Raised in the South, and having lived and worked in Atlanta and Charleston, Brian Dunsmoor brings a uniquely Southern voice to the Los Angeles dining scene. Most-recently, he and his business partner Jonathan Strader mounted a successful pop-up. They’re currently working on opening their own restaurant on the “West Side” of the city.

I spent a morning with Dunsmoor and Strader at the bustling Santa Monica Farmers Market. Gregarious fellows, they seemed to know everyone who walked by. But between the high-fives and chats, we managed to pick up what we needed for lunch and two Absolut Vodka cocktails.

“I’m making a spicy cocktail to pair with a shrimp boil,” Dunsmoor said as he zeroed in on a crate of jalapeños.

“This guy has the best jarred olives.” Dunsmoor steered us towards a stand crowded with jars of all sizes. He plucked a tall, slim jar off the table. “Jalapeño-stuffed,” he said with a mischievous smirk, “I’m going make this cocktail really spicy.”

Dunsmoor knew he wanted to grill pork collar. So, we swung by the Peads & Barnetts stand. Oliver Woolley told me that his farm in Southern California is named after his family’s ancestral farm in England. “’Peads’ is a stream that ran through my grandparents’ farm, and ‘barnetts’ is an old English word for turnips,” he explained. Now, Woolley raises a special breed of hogs crossbred from Middle Whites and fatty Mangalitsas. Dunsmoor opened the coolers and rummaged around until he pulled out a beautiful cut of pork collar.

Seeing pumpkins, Dunsmoor became suddenly inspired: pork with pumpkin and carrots.

To complete the autumnal theme of the pork collar dish, Dunsmoor grabbed a bunch of fresh sage.

In the kitchen, the first thing Dunsmoor did was to chop up some jalapeños, put them in a mason jar, and topped it off with Absolut Vodka. He set the jar in the freezer to steep and chill.

Next, Dunsmoor dropped potatoes, andouille sausages, halved heads of garlic, and ears of corn into a pot of boiling water thick with Old Bay. At the last minute, he dropped in shell-on shrimp, killed the heat, and then put a lid on the pot to let the shrimp cook slowly. A few minutes later, he strained out the steaming shrimp boil, speckled with spice.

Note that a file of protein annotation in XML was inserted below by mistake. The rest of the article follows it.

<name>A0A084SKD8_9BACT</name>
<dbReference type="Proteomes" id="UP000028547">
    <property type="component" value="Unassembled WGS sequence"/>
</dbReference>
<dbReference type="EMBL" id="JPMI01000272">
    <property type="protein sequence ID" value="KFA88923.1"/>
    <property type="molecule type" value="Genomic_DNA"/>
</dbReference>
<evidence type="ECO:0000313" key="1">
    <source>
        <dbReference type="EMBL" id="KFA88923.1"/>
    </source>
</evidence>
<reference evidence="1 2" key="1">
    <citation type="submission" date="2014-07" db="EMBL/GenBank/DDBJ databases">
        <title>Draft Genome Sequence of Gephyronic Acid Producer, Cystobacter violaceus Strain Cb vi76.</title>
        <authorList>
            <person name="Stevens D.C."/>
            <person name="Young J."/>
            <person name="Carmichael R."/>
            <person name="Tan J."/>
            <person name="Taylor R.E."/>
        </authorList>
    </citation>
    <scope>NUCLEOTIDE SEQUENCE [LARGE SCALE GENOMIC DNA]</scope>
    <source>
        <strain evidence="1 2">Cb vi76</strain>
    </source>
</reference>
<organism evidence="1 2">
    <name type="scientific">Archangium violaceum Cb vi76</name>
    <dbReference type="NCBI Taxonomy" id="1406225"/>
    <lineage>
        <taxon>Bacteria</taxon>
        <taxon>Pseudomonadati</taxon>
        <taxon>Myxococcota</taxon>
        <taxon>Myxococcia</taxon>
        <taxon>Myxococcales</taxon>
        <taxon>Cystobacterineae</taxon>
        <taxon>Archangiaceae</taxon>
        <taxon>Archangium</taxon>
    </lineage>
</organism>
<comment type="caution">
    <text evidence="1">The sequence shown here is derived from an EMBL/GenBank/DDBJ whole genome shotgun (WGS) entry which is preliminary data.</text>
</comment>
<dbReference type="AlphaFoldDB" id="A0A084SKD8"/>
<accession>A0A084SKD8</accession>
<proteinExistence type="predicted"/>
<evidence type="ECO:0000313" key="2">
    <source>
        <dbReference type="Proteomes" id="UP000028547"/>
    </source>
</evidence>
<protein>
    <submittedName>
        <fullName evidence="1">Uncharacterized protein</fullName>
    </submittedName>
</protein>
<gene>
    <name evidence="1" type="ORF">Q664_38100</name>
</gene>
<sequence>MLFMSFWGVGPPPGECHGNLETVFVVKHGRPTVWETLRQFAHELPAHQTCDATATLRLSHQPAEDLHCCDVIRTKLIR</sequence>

Dunsmoor ladled the chilled, chili-infused Absolut into a mason jar full of ice, and then finished it with a splash of jalapeño-stuffed olive juice. He paired this spicy Absolut Vodka drink with the shrimp boil. Together, with the savory spices in the shrimp boil sauce and andouille sausage, the cocktail was a fiery trip to the bayou.

Dunsmoor sliced the pork collar into thin cutlets and grilled them. He topped the meat with brown butter-glazed carrots and pumpkin with fried sage. The meat was surprisingly dark and very tender and fatty.

To pair with the hearty, nutty flavors of the pork collar, Strader made his version of the “Moscow Mule.” He piled crushed ice into a copper cup, filled it with Absolut, ginger beer, and a topped it with a generous squeeze of lime juice.

Dunsmoor’s pork collar with pumpkin and sage with Strader’s “Moscow Mule.”

Dunsmoor’s Southern heritage was evident in the dishes and cocktails he made for me. He turned otherwise humble ingredients into a hearty and flavorful fare, full of soul and spice. He looks forward to sharing more of his Southern, culinary roots with Los Angeles soon.

Bonjwing Lee

The Next 75 Miles Story

Mei Lin

Mei Lin

Bonjwing meets with Mei Lin. A current cheftestapant on Bravo's Top Chef, Lin explores what Santa Monica has to offer and creates a stunning meal.

See Mei's Gorgeous Meal